A sample of blood long thought to belong to French King Louis XVI is probably not authentic, scientists say.
An elaborately decorated gourd was thought to contain a handkerchief that had been dipped in the king's blood after he was killed by guillotine by French revolutionaries in 1793.
But scientists have now sequenced the genome of the sample and say it is unlikely to belong to the monarch.
Instead, the team thinks the gourd and its contents were probably the work of an 18th Century fraudster hoping to make some money from a revolutionary souvenir.
Prof Carles Lalueza-Fox, from the Institute of Evolutionary Biology in Barcelona, Spain, said: "In the French revolution, the guillotine was working every day - and probably it was much more easy to approach the scaffold when non-important people were being beheaded.
"Maybe that was one of the occasions. They thought nobody was going to be able recognise whether the blood was from the king or not."
The blood-stained cloth was stored in a hollowed-out gourd, which for the last century was in the hands of an Italian family.
The squash is decorated with images of revolutionary heroes and inscribed with text that says: "On January 21, Maximilien Bourdaloue dipped his handkerchief in the blood of Louis XVI after his decapitation."
Early forensic tests suggested it was possible that this was the blood of the French king. But this latest research casts doubt on its royal provenance.
To investigate, the scientists examined stretches of the sample's genome that relate to physical appearance.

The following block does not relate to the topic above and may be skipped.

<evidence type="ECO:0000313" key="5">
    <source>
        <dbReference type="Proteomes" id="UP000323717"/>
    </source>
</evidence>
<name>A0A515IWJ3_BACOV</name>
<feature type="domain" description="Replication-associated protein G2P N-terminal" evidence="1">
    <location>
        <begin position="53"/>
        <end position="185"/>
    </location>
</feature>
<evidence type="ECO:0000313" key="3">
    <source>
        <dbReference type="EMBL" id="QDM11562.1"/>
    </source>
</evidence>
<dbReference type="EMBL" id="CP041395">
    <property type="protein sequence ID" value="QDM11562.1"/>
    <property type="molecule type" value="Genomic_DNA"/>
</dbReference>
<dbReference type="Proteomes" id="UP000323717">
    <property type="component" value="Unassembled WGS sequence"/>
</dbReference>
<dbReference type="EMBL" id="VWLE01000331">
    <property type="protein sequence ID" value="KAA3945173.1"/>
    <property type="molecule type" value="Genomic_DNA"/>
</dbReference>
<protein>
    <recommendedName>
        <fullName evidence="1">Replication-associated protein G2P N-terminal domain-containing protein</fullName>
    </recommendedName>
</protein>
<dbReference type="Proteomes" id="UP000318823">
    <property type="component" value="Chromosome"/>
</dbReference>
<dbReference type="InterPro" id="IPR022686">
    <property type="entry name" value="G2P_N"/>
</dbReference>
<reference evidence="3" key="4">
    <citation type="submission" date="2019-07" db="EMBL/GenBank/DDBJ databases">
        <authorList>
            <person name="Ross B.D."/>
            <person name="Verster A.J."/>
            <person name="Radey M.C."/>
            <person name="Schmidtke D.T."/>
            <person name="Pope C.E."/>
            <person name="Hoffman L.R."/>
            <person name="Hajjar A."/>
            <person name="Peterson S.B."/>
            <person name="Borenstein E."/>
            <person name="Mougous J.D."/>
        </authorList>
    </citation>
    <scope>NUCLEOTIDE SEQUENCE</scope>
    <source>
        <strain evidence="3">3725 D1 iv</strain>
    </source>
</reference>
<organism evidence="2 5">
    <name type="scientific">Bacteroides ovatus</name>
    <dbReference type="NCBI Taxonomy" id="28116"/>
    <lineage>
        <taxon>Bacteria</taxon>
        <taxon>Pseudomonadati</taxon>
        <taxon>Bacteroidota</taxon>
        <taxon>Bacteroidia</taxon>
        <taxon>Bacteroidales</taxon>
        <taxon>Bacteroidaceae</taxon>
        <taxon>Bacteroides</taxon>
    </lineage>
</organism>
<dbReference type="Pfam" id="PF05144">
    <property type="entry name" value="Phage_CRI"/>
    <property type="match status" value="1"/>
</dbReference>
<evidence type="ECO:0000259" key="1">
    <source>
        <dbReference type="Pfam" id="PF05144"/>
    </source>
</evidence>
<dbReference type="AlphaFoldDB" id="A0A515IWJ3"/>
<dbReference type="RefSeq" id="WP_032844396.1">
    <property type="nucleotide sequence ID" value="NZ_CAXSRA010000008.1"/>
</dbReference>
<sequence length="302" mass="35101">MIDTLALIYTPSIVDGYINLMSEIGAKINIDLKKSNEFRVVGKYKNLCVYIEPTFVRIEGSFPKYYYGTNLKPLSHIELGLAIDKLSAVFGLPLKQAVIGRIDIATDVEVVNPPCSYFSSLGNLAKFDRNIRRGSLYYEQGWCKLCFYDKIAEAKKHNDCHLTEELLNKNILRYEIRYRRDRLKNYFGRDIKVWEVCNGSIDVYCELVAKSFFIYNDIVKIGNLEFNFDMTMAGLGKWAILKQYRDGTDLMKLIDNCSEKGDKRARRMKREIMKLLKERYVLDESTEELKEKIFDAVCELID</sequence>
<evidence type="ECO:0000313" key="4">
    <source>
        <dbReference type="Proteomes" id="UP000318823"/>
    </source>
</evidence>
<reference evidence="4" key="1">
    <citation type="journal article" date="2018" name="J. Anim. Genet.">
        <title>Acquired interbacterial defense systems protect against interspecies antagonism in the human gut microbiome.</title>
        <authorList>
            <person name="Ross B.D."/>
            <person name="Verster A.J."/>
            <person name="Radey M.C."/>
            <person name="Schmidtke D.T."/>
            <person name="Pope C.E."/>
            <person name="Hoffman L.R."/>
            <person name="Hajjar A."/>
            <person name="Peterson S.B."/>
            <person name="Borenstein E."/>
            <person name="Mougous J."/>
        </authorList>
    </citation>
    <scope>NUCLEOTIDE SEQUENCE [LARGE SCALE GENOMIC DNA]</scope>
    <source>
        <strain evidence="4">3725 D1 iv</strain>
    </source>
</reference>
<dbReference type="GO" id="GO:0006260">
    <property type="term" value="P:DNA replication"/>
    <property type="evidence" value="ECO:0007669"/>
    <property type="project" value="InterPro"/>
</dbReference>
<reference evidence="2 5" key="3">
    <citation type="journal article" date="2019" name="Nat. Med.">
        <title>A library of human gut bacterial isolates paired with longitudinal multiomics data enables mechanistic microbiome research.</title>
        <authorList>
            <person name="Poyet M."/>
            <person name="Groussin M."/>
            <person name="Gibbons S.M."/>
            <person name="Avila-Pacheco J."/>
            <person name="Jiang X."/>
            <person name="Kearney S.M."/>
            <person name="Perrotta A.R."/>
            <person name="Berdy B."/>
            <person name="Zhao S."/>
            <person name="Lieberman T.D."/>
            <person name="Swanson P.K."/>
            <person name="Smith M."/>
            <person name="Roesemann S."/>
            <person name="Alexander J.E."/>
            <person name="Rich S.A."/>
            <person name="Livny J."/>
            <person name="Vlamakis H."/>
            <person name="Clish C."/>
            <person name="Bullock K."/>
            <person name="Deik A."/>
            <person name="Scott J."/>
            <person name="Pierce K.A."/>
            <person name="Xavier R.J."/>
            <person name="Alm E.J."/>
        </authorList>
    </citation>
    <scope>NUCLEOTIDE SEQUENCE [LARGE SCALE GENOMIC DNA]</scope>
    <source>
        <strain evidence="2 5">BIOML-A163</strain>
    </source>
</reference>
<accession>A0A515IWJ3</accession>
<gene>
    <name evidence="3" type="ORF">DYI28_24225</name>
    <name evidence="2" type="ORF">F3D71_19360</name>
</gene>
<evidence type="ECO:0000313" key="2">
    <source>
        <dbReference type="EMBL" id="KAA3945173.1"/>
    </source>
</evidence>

Portraits of Louis XVI depict him with blue eyes, but this sample belongs to a person who was far more likely to have had brown eyes.
"The probability of this guy having blue eyes is very low - it is about 3%," said Prof Lalueza-Fox.
Historical records, including correspondence from Louis XVI's wife, Marie-Antoinette, also state that the king was very tall.
While the average height was about 167cm (5ft 5in) at this time, the King was thought to be at least 185cm (6ft 1in) in height.
Prof Lalueza-Fox said: "Not all the genetic basis of height is known. However, we do know the genetic markers in extreme cases for very tall people or very small people.
"But this sample doesn't have an excess of markers that could be related to a very tall person. It really looks like we don't have the king here."
The scientists also looked at genetic ancestry, which shows which parts of Europe a person's ancestors came from.
The DNA from the sample suggests the individual had roots that traced mainly back to France and Italy, while many of Louis XVI's ancestors came from Germany and Poland.
The team concludes that it's extremely unlikely that this is Louis XVI's blood.
This supports another study published last year that compared the sample to two living relatives of Louis XVI, and cast doubt on its authenticity.
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